A while ago, I even helped pitch an Open Social project for another Drupal agency (which we won). When I tell other companies about this ecosystem, at times they are skeptical and think that I am overselling or that we don't really compete or cooperate. However, with over 10 years of experience as a community, we have proven we can. The community is growing, Drupal is still winning market share, and companies are flourishing. I think this has made a profound impact on me as an entrepreneur.

4. How do you explain what Drupal is to other, non-Drupal people?

It depends who you are talking to. At a birthday party, you might want to simplify more than when talking to a potential client that hasn't heard of Drupal yet. I always amplify the message that it's a huge global community all working on the same IT project contributing code, sharing information and meeting at events all around the world.

I might share some of my worries about the power of big tech companies (Facebook tends to be a good example) and how we are trying to balance the scale by being completely open and transparent. I love sharing the idea that work we have done on Open Social gives people all around the world, say in developing countries, the same opportunities to organize and engage and drive their missions as companies with larger budgets.

For me working on open-source is a principled choice. Drupal is one of the projects where the importance of the open-source comes first. If I can make somebody aware of that and the choice they might have in that one day, then it was a good conversation.

5. How did you see Drupal evolving over the years? What do you think the future will bring?

These next few questions about Drupal I answered with the help from my team.

Our team sees Drupal evolving into an API-first platform, something we definitely applaud when looking at the possibilities out there that are related to this innovation (e.g. Internet of Things). We see Drupal being more open to integrations with other systems so we can provide an amazing cross-channel user experience.

6. What are some of the contributions to open source code or to the community that you are most proud of?

Our team works hard to contribute back to the Drupal distribution. It’s actually hard to pick which contributions we are most proud of since every single one of them is something to be proud of. 

However, the contributions we would highlight are all the commits done to Open Social. The fact that we are able to provide a ready solution for everybody to use is very motivating, especially since we can work together with developers from the community who help to make our distribution even better!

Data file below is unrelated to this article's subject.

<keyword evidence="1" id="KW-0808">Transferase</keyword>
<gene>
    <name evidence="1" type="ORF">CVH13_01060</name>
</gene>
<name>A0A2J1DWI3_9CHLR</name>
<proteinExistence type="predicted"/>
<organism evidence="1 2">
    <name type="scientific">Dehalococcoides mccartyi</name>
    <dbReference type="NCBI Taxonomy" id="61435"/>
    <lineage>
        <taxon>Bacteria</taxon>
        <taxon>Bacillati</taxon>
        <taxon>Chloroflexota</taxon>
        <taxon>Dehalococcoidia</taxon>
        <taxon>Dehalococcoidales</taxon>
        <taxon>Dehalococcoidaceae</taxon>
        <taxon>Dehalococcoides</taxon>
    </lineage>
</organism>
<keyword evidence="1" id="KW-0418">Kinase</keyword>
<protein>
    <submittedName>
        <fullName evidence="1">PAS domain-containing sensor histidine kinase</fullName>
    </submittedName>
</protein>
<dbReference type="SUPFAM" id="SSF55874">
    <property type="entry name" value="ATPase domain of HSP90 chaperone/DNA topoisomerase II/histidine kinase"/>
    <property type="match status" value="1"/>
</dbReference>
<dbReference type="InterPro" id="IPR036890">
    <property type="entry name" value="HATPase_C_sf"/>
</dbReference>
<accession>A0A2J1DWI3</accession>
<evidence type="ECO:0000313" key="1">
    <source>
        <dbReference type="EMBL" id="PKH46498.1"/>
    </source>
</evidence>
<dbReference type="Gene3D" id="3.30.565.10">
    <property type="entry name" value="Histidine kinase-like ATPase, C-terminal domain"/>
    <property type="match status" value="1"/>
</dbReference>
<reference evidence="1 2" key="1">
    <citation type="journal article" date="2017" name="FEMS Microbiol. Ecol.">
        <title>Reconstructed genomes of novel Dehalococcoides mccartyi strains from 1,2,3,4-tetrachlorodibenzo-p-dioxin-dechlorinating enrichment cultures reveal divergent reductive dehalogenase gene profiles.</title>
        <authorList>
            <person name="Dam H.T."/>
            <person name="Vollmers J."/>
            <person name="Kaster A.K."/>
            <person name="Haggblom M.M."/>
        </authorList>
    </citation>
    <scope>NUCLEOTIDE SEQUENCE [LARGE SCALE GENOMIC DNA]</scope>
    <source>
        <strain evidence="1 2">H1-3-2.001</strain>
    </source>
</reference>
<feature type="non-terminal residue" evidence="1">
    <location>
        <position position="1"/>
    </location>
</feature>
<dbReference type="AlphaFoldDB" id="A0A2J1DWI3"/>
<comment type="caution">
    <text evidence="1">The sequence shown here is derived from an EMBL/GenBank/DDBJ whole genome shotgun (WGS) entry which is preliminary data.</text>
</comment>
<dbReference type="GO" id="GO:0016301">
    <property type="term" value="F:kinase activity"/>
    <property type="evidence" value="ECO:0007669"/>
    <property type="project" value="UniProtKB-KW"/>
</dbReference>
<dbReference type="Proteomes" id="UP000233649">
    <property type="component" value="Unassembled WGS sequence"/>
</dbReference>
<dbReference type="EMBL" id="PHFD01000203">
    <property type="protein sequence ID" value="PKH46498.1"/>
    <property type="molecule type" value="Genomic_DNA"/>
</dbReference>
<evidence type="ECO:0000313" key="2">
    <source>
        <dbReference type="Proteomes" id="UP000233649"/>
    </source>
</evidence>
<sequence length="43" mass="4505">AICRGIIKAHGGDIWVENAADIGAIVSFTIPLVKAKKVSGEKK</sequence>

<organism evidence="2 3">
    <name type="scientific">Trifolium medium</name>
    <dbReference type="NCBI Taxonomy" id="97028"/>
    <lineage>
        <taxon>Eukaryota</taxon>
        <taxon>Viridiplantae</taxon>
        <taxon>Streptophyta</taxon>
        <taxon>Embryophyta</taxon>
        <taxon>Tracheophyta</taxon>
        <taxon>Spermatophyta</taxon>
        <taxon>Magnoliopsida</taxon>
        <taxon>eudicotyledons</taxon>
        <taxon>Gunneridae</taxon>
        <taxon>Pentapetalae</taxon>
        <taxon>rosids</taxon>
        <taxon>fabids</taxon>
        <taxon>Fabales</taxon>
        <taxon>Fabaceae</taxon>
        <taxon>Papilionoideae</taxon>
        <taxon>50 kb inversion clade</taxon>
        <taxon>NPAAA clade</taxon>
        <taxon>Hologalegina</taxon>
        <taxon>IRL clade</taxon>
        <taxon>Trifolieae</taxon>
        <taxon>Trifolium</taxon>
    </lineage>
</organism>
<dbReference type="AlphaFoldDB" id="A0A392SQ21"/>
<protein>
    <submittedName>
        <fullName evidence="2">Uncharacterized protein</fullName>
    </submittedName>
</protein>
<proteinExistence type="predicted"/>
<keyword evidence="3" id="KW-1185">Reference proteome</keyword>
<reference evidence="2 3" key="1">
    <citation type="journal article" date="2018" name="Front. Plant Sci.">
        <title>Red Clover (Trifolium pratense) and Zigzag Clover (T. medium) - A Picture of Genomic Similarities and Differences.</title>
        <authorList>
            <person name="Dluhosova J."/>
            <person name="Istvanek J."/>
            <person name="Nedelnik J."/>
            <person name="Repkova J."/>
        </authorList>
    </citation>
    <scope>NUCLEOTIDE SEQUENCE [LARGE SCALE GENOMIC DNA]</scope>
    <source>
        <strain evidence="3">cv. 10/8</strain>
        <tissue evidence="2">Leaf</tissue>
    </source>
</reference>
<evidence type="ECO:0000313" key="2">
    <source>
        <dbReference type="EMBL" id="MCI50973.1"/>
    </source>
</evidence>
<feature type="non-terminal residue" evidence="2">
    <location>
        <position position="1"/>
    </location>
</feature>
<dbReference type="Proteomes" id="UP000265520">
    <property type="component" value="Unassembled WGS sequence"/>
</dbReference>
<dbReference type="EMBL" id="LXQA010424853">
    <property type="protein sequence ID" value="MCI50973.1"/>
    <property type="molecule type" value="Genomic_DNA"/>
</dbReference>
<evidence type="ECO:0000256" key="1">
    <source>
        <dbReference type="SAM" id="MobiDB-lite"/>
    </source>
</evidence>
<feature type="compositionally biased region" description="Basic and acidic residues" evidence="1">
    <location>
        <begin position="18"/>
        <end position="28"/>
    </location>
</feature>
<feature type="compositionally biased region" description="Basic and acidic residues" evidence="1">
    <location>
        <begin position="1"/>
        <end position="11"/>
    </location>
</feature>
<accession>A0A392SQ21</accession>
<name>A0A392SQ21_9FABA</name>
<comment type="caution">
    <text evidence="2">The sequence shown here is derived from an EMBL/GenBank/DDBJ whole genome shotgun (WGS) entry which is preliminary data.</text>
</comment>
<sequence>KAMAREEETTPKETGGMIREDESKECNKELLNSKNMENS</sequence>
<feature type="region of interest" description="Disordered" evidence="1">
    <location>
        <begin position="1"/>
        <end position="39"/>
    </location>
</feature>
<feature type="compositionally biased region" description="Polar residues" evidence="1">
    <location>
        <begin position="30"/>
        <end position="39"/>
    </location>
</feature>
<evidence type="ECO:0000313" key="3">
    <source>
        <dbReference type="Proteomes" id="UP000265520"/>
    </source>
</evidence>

7. Is there an initiative or a project in Drupal space that you would like to promote or highlight?

Drupal has many initiatives that we look forward to. One of our developers, Ronald, especially highlighted the Layout Builder

“I’m really looking forward to using the Layout Builder. We have always struggled with creating a good solution for custom one-off pages with unstructured content, which would provide a lot of flexibility for content managers using Drupal. I think this initiative will produce the “wow factor” to our users and give us the ease of mind by not needing to create difficult custom solutions.” - Ronald te Brake

8. Is there anything else that excites you beyond Drupal? Either a new technology or a personal endeavorment. 

Blockchain technology has been a passion for a while and we are making great steps adding this exciting technology as part of Open Social and beyond with our THX Project. It's important to be able to improve engagement in social communities. 

With THX you can reward your users for valuable actions they take. For example, filling out their profile, adding content, adding code and patches for a community such as Drupal and much more. It also helps transferring reputation from one community to the next and gives a model to measure the value of online communities. If you are interested, we have written a white paper and various blogs on the matter and will publicize more information on the project and our DAICO in the upcoming months.

Feb 11 2019
Feb 11

We’re off to a great start of the new year! In January, we wrote some really interesting blog posts; in case you missed any of them, we’ve prepared this overview where you can find all of our posts from last month, neatly compiled in one place. Enjoy!

2018 in review

Our first post in 2019, published just a few days into the new year, was a review of our achievements in the previous year. Not only did 2018 mark the 5-year anniversary of Agiledrop, it will also remain in our memories as the year when we upped our game, scaled our team very successfully and optimized our strategy for the future. 

Of course, we still found the time to give back to the Drupal community, whether it be through open-source contributions or any of our educational events, such as our free Drupal courses. 

Read more

Interview with Shawn McCabe, CTO of Acro Media

We couldn’t properly start the year without continuing with our Community Interviews series. Mere days after our yearly review, we published the interview with Shawn McCabe, CTO of the Canadian Acro Media

Shawn’s love for open source was something that was immediately obvious from our talk and it was extremely interesting to get to know his story about discovering and working with Drupal. Our favorite part is almost definitely how he first met Dries - but you’ll just have to check out the entire post if you’re curious about that! 

Read more

Best Drupal 8 Security Modules

To also cater to the more tech-oriented audience, and to highlight one of the foremost advantages of Drupal (yes, of course it’s security!), we wrote a post about the 5 Drupal security modules that we’ve so far found to be the most useful.